Mergers and acquisitions in the retail sector – WWD

Consolidation continues in fashion and beauty.

Victoria’s Secret recently acquired lingerie start-up Adore Me as well as a minority stake in Frankies Bikinis. Estée Lauder Cos. Inc. took over Tom Ford; Authentic Brands acquired Ted Baker; Oxford Industries – the parent of Tommy Bahama and Lilly Pulitzer brands among others – now owns the bohemian-inspired womenswear brand Johnny Was. Last year, Levi’s bought Beyond Yoga. The Calida Group bought Cosabella. And the list is long. Other companies have said they are looking – or have suggested adding to their portfolios – to see if it fits well.

At least part of the transaction can be attributed to the macro environment. With high interest rates and a near-stagnant IPO market, the era of overvaluation is coming to an end and access to cash is more expensive than ever. This means that many smaller brands are struggling to raise investor capital. Selling all or part of a smaller brand to an older company is one of the fastest ways to scale up.

Bigger companies benefit too. They gain expertise, such as digital skills, as well as existing online and following communities, and can often expand into new geographies.

But will the pace of mergers and acquisitions in the industry continue until 2023?

“This is the most important question for the next two to three years,” Brooke Kiley, co-founder of VMG Catalyst, the venture capital arm of VMG Partners, told WWD. “Instinctively, it tells me that in the next two to three years, this will be an acquisition market, especially since there are a lot of later-stage private companies with fairly solid balance sheets that have grown opportunistically in 2021 as valuations have been high and capital is cheap. . . They have large balance sheets and will be a good soft landing for some interesting early stage companies that may not have sustainable business models. In some of these businesses, they can find their home.”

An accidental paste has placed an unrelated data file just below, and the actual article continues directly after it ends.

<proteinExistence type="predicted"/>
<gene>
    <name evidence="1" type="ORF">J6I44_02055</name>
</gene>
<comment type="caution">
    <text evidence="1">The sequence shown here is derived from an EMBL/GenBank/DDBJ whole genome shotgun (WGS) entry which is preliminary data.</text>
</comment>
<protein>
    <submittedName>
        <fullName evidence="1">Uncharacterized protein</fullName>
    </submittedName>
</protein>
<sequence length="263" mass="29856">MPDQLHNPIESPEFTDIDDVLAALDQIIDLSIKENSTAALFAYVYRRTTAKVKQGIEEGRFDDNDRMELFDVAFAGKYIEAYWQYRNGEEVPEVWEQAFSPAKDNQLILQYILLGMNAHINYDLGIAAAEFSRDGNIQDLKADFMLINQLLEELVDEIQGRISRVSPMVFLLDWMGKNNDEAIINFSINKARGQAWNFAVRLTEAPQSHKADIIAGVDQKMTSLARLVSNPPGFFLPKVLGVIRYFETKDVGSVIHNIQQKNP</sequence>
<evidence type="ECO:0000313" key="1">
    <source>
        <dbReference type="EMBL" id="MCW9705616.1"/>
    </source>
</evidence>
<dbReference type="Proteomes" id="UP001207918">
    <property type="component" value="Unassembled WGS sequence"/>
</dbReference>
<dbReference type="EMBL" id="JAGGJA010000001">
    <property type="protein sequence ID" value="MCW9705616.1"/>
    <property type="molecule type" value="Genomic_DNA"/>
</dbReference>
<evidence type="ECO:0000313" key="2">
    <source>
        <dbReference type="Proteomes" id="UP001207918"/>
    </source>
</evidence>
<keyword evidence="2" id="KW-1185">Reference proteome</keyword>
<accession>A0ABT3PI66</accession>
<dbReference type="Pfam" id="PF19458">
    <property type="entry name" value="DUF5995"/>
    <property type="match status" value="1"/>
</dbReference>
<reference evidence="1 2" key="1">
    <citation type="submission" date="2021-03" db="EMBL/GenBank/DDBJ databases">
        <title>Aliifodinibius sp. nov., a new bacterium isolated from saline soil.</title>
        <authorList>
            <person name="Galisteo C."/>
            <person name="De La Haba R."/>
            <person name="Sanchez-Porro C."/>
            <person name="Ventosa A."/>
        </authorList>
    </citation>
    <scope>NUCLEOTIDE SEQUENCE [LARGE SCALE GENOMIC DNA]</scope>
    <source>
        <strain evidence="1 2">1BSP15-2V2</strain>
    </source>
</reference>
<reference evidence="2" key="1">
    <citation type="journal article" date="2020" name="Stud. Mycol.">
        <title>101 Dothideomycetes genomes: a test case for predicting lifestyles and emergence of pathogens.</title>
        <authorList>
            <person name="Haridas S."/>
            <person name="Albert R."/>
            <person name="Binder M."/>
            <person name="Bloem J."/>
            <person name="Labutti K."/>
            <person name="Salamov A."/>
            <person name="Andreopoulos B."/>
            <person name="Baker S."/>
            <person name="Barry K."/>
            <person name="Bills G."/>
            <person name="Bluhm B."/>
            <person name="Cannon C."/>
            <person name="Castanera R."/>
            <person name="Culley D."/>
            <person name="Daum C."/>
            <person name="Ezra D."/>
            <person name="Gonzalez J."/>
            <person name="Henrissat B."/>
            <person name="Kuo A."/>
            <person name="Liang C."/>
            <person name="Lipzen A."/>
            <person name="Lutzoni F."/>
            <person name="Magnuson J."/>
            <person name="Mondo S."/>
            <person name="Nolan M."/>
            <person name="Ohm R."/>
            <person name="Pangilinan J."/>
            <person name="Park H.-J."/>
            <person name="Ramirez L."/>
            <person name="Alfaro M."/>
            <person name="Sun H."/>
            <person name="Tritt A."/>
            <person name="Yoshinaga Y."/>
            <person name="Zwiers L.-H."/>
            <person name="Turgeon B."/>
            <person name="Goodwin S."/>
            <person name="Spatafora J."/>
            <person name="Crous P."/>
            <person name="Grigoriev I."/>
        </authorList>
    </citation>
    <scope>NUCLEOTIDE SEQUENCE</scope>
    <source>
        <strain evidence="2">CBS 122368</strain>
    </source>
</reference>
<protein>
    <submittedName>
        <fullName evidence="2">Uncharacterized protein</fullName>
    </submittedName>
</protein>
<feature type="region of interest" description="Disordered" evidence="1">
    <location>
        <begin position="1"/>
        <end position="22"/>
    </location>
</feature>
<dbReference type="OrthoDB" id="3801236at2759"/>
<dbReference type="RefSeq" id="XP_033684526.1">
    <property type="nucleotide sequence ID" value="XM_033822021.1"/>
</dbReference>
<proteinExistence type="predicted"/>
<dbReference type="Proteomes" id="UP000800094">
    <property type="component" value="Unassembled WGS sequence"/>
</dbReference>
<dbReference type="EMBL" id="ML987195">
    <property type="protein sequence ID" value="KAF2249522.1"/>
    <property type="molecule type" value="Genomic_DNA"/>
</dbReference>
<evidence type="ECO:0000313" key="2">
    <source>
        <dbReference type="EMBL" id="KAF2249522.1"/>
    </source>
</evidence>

The scenario creates a buyer’s market for companies with cash. They have the resources to decide which brands they want to work with or add to their portfolio.

David Shiffman, co-chair of the global consumer retail group at investment bank Solomon Partners, said consolidation with smaller direct-to-consumer brands is likely. However, he pointed out that with valuations declining over the past year, some brands are reluctant to sell at current market asking prices.

“You need willing sellers to create a buyer’s market,” he said. “Usually these [brands] the ones that accept big VC checks are the ones that run the companies [aren’t profitable] and ultimately failed the exam [to make money]. We are still in the stage of entrepreneurs who miss the valuation times they had in 2020. [Companies] will need to have higher cash flows – in other words, earning money – to justify these higher valuations.”

While the market appears to be full of opportunities, Shiffman believes that “M&A activity has been very, very selective” with companies shifting their focus from apparel brands to health & wellness, beauty, sporting goods home and outside.

“[Private equity] was a reluctant participant in the retail game,” he said. “Borrowing money has become more expensive. [But] I think you will see in all quality companies that are looking for a home. People are always interested in owning good companies, regardless of the sector. We observed the most activity in brand management. They’ve done a tremendous job buying branded retailers.”

One such example is WHP Global’s recent participation in Express. The brand management company invested $260 million in a 7.4 percent stake in the clothing retail chain. The partnership includes the creation of a platform for the acquisition of other brands in the future.

“Historically, there have always been opportunities in fashion here and there. But given today’s environment, the number of opportunities has certainly increased,” Yehuda Shmidman, president and CEO of WHP Global, told WWD in December. “You can imagine the types of fashion brands that are out there that we are very excited about.

“Just this year, with the macro landscape shifting and the fact that the IPO markets have closed, the stocktakes have been tight and funding difficult to secure, the amount of opportunities has definitely increased for people like us,” he added.

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